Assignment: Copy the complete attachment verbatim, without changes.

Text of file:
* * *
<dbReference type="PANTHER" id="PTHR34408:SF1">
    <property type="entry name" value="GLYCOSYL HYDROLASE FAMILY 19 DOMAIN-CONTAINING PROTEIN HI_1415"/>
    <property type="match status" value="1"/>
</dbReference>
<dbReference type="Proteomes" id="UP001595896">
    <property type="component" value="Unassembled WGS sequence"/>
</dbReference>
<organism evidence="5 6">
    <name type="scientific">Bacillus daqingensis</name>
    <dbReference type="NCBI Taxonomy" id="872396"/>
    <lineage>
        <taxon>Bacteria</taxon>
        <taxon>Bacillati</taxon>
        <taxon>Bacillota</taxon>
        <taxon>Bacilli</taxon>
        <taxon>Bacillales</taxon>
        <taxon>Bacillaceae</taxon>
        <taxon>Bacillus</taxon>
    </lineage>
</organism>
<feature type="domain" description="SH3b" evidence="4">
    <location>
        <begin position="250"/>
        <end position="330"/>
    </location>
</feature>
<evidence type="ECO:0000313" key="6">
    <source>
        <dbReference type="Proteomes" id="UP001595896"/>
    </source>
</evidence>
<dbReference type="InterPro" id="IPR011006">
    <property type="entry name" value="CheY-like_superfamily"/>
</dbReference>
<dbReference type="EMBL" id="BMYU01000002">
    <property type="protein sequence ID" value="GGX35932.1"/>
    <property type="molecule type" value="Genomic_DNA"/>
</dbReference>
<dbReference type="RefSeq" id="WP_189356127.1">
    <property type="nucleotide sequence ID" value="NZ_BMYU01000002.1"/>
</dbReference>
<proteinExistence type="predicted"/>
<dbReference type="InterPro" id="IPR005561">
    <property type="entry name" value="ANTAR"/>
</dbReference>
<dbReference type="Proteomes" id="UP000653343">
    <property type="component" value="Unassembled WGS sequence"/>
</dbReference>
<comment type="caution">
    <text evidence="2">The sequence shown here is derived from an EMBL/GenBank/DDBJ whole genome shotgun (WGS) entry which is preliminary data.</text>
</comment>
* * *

<dbReference type="PANTHER" id="PTHR34408:SF1">
    <property type="entry name" value="GLYCOSYL HYDROLASE FAMILY 19 DOMAIN-CONTAINING PROTEIN HI_1415"/>
    <property type="match status" value="1"/>
</dbReference>
<dbReference type="Proteomes" id="UP001595896">
    <property type="component" value="Unassembled WGS sequence"/>
</dbReference>
<organism evidence="5 6">
    <name type="scientific">Bacillus daqingensis</name>
    <dbReference type="NCBI Taxonomy" id="872396"/>
    <lineage>
        <taxon>Bacteria</taxon>
        <taxon>Bacillati</taxon>
        <taxon>Bacillota</taxon>
        <taxon>Bacilli</taxon>
        <taxon>Bacillales</taxon>
        <taxon>Bacillaceae</taxon>
        <taxon>Bacillus</taxon>
    </lineage>
</organism>
<feature type="domain" description="SH3b" evidence="4">
    <location>
        <begin position="250"/>
        <end position="330"/>
    </location>
</feature>
<evidence type="ECO:0000313" key="6">
    <source>
        <dbReference type="Proteomes" id="UP001595896"/>
    </source>
</evidence>
<dbReference type="InterPro" id="IPR011006">
    <property type="entry name" value="CheY-like_superfamily"/>
</dbReference>
<dbReference type="EMBL" id="BMYU01000002">
    <property type="protein sequence ID" value="GGX35932.1"/>
    <property type="molecule type" value="Genomic_DNA"/>
</dbReference>
<dbReference type="RefSeq" id="WP_189356127.1">
    <property type="nucleotide sequence ID" value="NZ_BMYU01000002.1"/>
</dbReference>
<proteinExistence type="predicted"/>
<dbReference type="InterPro" id="IPR005561">
    <property type="entry name" value="ANTAR"/>
</dbReference>
<dbReference type="Proteomes" id="UP000653343">
    <property type="component" value="Unassembled WGS sequence"/>
</dbReference>
<comment type="caution">
    <text evidence="2">The sequence shown here is derived from an EMBL/GenBank/DDBJ whole genome shotgun (WGS) entry which is preliminary data.</text>
</comment>